be able to better identify market and nonmarket activities. Publication tables will include information on activities performed as a sole activity and those done in conjunction with other activities.
In addition to the time-use component of the survey, several summary questions will be asked. The current questions in review ask respondents about passive care of children (“looking after” children), care of dependent adults, and extended absences during the previous month.
Other data on respondents will also be collected, including updated (from the CPS) household composition information, updated total family income (categories), the respondent’s labor force status, the labor force status of his or her spouse or partner, updated earnings information for the respondent, and school enrollment. The current plan is to develop a public-use database to be made available for the research community (meeting confidentiality restrictions).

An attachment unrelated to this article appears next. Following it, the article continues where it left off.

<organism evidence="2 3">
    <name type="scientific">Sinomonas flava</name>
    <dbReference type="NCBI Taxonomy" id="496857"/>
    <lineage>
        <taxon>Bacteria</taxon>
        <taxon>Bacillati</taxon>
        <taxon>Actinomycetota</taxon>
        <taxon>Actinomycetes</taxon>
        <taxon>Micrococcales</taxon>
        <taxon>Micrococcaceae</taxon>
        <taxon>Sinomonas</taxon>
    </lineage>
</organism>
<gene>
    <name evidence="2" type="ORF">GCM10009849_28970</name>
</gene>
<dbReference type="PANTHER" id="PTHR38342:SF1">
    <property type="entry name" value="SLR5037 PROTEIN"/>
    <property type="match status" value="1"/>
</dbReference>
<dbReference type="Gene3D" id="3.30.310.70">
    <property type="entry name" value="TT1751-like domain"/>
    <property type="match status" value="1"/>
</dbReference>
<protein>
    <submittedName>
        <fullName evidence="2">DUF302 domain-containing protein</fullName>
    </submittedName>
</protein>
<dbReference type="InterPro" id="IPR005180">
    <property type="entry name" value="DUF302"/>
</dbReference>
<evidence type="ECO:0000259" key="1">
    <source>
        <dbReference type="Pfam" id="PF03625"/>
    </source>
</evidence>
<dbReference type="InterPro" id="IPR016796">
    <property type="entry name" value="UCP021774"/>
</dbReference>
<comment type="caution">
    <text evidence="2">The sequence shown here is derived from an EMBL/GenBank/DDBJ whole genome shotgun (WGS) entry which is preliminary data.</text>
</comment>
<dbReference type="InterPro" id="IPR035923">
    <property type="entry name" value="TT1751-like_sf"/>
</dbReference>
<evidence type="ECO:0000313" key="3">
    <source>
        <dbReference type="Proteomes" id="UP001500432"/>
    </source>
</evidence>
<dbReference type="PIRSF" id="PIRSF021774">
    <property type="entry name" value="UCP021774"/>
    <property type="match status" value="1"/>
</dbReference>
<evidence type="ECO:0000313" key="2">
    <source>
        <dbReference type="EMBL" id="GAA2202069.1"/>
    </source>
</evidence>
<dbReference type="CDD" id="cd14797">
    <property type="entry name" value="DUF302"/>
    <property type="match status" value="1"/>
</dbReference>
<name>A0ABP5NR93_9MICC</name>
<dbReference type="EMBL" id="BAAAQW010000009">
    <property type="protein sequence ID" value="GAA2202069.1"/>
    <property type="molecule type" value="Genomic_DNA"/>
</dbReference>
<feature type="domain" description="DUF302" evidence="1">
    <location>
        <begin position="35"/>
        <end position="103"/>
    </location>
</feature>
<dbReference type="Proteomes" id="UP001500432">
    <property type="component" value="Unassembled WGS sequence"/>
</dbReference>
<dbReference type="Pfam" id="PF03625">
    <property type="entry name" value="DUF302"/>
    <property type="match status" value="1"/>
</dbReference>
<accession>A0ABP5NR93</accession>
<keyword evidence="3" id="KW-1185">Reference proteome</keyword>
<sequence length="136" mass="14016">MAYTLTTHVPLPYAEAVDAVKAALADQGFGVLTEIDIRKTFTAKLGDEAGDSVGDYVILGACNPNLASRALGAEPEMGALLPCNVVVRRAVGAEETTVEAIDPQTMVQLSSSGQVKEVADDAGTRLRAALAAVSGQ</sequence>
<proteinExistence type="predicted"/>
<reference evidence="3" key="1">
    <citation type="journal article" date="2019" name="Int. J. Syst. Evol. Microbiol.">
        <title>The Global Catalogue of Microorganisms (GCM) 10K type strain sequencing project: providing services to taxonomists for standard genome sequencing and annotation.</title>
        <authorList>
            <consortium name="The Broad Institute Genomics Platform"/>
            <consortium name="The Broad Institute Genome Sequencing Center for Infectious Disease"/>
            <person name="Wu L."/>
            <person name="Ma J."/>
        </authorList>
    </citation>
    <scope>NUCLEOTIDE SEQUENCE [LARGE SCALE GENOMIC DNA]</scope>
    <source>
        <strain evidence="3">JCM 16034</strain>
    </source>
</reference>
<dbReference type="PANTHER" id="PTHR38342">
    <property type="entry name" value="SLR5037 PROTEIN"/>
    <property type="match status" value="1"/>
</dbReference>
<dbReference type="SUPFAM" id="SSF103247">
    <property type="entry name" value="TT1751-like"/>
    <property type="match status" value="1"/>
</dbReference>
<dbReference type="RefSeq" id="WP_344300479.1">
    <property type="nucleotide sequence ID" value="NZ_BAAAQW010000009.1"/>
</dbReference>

The average length of the interview is projected to be about 25-30 minutes. Completing the diaries is expected to take about 22 minutes of the total. This estimate is based on the pilot test results for the time-use component and on experience with the length of the CPS interview.
Because the sample members for the proposed time-use survey are also CPS sample members, the new data could be linked to the various CPS supplements. The BLS working group also considered several topical modules that could be attached to the time-use survey, such as tool use, child care, elder or adult care, working hours, division of labor within the household, household production, volunteer activities, subjective assessments of activities, and subjective questions about the experience of time.